KBC Managing Director Roger Barrett will be giving a presentation on business and investment in North Korea at Mines and Money Hong Kong March 23-27. He will also be hosting a roundtable discussion on the same subject on the 23rd. If you are in the area please join us!
Lunchtime roundtables 23rd March
Roundtable 1: Australia
Roundtable 2: Cambodia Joey Zhuoyu Wang Tohui Group
Roundtable 3: Mongolia Alain Fontaine, Partner, Ocean Equity Partners
Roundtable 4: Canada
Roundtable 5: Indonesia Edward Gustely, Managing Director, Penida Capital
Roundtable 6: Central Asia Reserved Dragon Mining
Roundtable 7: India Kunal Shah, Head of Commodities Research, Nirmal Bang
Roundtable 8: Myanmar Biao Chen, Managing Partner, Jinjiang Mining Fund
Roundtable 9: North Korea - Roger Barrett, Managing Director, Korea Business Consultants (KBC)
Aim of roundtables
Most of the content at Mines and Money is structured and formal, i.e. the presentations and to a lesser extent the panel discussions. They also take place in front of large audiences where often people are afraid to ask questions.
With roundtables we are trying to create an alternative learning and networking environment which is more informal, more interactive and more intimate. Typically there are 10 people per roundtable. In these settings people are often more willing to open up and ask more questions.
How do people sign up?
Whilst people can sign up on the day of the roundtables, we recommend that people who are interested sign up before the event via our registration system. Some of the popular roundtables get booked out weeks in advance.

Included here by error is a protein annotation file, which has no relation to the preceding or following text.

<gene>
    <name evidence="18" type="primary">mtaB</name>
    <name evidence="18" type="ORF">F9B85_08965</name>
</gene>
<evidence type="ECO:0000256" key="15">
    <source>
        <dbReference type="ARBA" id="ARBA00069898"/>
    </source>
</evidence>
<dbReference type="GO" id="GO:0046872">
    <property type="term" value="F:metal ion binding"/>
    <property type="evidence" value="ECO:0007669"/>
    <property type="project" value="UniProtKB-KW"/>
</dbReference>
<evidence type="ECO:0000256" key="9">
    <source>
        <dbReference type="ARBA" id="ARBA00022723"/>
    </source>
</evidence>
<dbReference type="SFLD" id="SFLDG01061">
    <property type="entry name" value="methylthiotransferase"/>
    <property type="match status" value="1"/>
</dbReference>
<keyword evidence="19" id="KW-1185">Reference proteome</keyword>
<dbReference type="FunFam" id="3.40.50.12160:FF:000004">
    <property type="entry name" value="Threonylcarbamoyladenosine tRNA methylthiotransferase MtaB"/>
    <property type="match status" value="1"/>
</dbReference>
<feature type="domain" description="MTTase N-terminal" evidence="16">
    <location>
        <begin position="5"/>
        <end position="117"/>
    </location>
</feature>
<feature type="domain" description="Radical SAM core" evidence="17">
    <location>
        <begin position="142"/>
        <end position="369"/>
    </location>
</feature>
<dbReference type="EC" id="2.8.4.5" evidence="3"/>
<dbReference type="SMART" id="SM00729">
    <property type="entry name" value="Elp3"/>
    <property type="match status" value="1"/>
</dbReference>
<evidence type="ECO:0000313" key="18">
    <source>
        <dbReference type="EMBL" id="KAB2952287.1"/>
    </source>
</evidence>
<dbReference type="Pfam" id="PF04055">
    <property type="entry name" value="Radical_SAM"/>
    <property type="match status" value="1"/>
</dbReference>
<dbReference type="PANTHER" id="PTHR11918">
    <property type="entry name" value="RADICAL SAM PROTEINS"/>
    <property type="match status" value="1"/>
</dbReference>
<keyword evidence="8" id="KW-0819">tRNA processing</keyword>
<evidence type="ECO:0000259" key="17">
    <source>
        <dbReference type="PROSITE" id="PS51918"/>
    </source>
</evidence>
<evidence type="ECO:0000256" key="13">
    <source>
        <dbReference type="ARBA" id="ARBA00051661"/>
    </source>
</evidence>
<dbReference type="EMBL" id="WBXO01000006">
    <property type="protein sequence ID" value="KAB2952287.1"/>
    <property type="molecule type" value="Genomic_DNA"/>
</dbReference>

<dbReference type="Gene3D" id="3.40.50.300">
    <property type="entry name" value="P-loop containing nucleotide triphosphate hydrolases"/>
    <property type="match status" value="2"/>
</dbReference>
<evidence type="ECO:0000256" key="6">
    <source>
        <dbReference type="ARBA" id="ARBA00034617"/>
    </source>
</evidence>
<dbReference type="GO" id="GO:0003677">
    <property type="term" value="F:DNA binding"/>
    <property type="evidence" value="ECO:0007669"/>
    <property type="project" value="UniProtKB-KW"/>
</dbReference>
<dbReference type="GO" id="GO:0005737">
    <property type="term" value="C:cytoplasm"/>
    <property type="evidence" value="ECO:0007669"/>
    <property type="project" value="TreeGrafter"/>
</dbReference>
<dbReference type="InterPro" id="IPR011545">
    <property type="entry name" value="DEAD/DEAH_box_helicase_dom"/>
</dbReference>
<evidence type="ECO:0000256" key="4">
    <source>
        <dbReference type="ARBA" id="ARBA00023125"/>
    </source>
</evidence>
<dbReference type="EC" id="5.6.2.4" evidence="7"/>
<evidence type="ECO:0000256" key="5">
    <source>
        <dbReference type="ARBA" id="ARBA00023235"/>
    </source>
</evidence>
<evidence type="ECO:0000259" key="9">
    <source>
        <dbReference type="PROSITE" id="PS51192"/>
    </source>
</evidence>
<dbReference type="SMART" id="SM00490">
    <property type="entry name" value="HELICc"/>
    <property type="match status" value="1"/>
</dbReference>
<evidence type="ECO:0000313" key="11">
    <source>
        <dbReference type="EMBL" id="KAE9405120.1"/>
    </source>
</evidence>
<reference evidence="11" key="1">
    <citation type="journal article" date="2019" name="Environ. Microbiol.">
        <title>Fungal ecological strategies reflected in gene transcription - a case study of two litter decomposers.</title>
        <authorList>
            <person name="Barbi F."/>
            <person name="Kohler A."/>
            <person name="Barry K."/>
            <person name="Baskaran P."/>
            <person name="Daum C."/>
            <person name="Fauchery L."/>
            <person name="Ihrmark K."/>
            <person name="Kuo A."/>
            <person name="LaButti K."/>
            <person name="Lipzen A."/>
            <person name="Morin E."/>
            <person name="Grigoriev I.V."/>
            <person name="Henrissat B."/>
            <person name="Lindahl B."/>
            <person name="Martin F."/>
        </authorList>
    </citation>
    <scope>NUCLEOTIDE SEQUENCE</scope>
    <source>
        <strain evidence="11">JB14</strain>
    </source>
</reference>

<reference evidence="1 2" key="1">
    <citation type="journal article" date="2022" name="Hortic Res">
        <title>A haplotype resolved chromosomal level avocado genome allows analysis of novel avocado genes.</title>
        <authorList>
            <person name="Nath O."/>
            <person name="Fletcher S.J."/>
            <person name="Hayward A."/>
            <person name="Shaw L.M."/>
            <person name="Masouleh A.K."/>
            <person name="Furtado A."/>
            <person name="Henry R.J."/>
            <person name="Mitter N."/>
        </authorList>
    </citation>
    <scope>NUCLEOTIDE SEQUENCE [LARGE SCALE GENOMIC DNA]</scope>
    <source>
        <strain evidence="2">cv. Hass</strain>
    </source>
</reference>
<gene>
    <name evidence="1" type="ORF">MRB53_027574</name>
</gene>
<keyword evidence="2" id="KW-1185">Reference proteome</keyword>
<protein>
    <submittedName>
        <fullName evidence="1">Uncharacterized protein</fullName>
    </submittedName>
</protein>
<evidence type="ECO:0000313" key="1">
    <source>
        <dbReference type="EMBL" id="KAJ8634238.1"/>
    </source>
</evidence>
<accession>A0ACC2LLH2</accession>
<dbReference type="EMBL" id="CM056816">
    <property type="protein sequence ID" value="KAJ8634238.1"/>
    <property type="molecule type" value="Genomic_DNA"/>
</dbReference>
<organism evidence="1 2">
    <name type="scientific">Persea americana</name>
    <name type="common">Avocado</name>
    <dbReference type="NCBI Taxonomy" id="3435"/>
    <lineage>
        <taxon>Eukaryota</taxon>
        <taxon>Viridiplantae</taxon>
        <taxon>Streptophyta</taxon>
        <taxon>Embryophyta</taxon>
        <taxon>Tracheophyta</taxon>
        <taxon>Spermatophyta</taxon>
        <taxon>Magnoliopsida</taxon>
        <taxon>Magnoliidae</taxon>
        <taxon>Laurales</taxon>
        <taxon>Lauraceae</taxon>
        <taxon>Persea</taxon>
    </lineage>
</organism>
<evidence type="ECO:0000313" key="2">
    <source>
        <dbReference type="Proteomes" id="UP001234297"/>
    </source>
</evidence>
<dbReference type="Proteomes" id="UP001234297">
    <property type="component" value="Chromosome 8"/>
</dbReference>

How do our roundtables work?
Each of the roundtables is led by a moderator. Most of them are also based around a particular theme i.e. a type of commodity, a country or geographical region. Some of them are based around meeting a well known investor or mining personality.
The moderator usually starts the discussion by introducing themselves and then asks the other roundtable participants to briefly introduce themselves and suggest an area which they would like to see covered in the table discussion.
These introductions and suggested areas from the participants should then give a loose agenda to have an informal discussion over the remaining time frame. Due to the time available debate tends to focus on the top 3 or 4 areas raised. For a gold roundtable for example, participants might end up discussing physical vs paper, gold ETFs, gold price predictions for the next 12 months and gold mining opportunities in a particular country – it really it is up to the participants to set the agenda and then for the moderator to lead the discussions.
Registration and more about the event here.